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Matt Levine

The Long-Term Stock Exchange Is Worth a Shot

Silicon Valley venture capitalists are shaking things up with "tenure voting."
The long view hasn't been this popular in ages.

The long view hasn't been this popular in ages.

Photographer: General Photographic Agency/Getty Images

Here is a theory of stock prices. The value of a share of a company is equal to the market's expectation of the present value of its future free cash flows. If the company does something that will permanently increase its earnings power in the future, that will increase the price of its stock. If the company pursues a short-term gain at the expense of its long-term prospects, that will decrease the price of its stock, because the bulk of a share's value comes not from this quarter's earnings but from earnings over the entire future.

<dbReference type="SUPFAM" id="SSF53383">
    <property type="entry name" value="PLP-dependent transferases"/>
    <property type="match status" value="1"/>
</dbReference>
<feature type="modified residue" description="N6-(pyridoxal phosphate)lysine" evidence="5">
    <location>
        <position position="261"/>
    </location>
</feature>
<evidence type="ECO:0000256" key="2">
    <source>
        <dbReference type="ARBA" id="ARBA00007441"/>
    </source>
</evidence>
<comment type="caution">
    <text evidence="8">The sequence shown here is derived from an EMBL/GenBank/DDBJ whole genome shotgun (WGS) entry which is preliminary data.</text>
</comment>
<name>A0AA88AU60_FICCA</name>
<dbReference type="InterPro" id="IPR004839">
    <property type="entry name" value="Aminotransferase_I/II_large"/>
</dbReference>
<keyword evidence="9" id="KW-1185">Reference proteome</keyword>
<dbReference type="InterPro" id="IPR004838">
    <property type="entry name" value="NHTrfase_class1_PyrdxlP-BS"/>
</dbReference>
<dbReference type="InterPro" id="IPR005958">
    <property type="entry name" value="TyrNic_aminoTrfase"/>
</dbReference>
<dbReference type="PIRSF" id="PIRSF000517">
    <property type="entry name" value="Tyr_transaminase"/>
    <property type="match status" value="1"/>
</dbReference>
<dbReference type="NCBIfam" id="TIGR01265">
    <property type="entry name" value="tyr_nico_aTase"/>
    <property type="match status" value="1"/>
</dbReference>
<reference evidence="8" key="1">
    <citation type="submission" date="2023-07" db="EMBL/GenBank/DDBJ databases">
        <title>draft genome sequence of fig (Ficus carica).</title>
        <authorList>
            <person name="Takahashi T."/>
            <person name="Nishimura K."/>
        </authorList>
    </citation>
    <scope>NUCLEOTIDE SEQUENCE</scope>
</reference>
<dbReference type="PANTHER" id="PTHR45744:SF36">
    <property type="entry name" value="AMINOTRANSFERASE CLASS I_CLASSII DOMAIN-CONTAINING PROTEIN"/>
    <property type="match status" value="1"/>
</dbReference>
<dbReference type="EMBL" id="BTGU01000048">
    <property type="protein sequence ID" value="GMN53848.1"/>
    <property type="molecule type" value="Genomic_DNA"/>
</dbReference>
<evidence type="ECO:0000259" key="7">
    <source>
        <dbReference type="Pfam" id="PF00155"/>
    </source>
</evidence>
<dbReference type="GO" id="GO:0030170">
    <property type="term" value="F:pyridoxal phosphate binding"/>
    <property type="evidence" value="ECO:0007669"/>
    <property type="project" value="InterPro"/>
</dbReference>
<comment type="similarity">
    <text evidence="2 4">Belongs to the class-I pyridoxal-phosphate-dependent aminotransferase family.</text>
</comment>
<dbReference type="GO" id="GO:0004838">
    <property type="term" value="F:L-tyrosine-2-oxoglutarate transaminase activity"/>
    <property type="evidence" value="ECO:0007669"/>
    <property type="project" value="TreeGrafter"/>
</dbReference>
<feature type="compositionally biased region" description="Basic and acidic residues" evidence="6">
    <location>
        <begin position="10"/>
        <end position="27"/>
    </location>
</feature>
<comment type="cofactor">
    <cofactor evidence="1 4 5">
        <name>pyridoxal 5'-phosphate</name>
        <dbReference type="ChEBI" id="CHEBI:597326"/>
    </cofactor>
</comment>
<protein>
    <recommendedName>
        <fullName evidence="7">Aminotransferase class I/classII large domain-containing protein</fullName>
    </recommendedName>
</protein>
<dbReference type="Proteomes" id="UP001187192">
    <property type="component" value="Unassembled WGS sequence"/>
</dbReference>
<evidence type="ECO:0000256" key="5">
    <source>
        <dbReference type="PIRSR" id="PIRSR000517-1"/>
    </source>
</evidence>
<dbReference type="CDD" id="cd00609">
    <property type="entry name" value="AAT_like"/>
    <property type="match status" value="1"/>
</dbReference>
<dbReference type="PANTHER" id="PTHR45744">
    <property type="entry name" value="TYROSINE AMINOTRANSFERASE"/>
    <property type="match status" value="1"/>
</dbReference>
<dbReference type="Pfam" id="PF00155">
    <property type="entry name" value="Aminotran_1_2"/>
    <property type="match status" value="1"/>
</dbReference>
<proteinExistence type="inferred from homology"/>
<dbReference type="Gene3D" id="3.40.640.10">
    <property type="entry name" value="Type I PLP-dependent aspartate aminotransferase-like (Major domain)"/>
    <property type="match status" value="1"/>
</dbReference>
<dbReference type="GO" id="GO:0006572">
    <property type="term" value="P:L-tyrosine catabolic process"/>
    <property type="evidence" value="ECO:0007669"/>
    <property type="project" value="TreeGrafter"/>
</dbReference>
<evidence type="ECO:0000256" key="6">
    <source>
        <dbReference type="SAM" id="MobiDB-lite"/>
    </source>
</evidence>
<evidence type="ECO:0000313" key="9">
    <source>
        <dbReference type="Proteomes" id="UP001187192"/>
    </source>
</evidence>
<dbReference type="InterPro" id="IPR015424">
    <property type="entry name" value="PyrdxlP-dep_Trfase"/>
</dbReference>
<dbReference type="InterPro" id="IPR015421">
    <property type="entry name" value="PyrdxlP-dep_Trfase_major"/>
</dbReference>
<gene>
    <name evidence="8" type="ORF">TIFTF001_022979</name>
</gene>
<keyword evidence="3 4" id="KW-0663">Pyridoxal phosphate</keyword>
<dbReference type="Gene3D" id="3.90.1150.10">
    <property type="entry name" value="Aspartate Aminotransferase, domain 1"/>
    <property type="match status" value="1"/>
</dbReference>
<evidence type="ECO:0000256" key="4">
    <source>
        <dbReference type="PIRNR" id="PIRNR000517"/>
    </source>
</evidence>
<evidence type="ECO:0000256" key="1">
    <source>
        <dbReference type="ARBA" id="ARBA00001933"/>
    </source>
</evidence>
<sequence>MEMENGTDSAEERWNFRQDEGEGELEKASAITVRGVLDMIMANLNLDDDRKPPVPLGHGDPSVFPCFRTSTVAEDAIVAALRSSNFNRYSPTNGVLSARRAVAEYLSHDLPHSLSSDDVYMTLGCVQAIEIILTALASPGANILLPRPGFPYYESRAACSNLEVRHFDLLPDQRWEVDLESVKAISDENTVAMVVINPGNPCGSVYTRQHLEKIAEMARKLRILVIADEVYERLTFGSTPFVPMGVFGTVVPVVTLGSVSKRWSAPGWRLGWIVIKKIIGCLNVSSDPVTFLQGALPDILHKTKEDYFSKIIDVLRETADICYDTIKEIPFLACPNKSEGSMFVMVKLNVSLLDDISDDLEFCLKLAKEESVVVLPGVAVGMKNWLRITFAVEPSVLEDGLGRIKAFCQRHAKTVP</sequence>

As a theory of stock prices, this has the advantage of being (1) very, very standard economics and (2) kind of intuitive. (A popular alternative theory -- that stock prices reflect only very near-term events and ignore the future -- requires investors to be, collectively, very stupid.) It has the disadvantage of being somewhat debatableempirically, but it is not obvious that the alternative theories are any stronger there.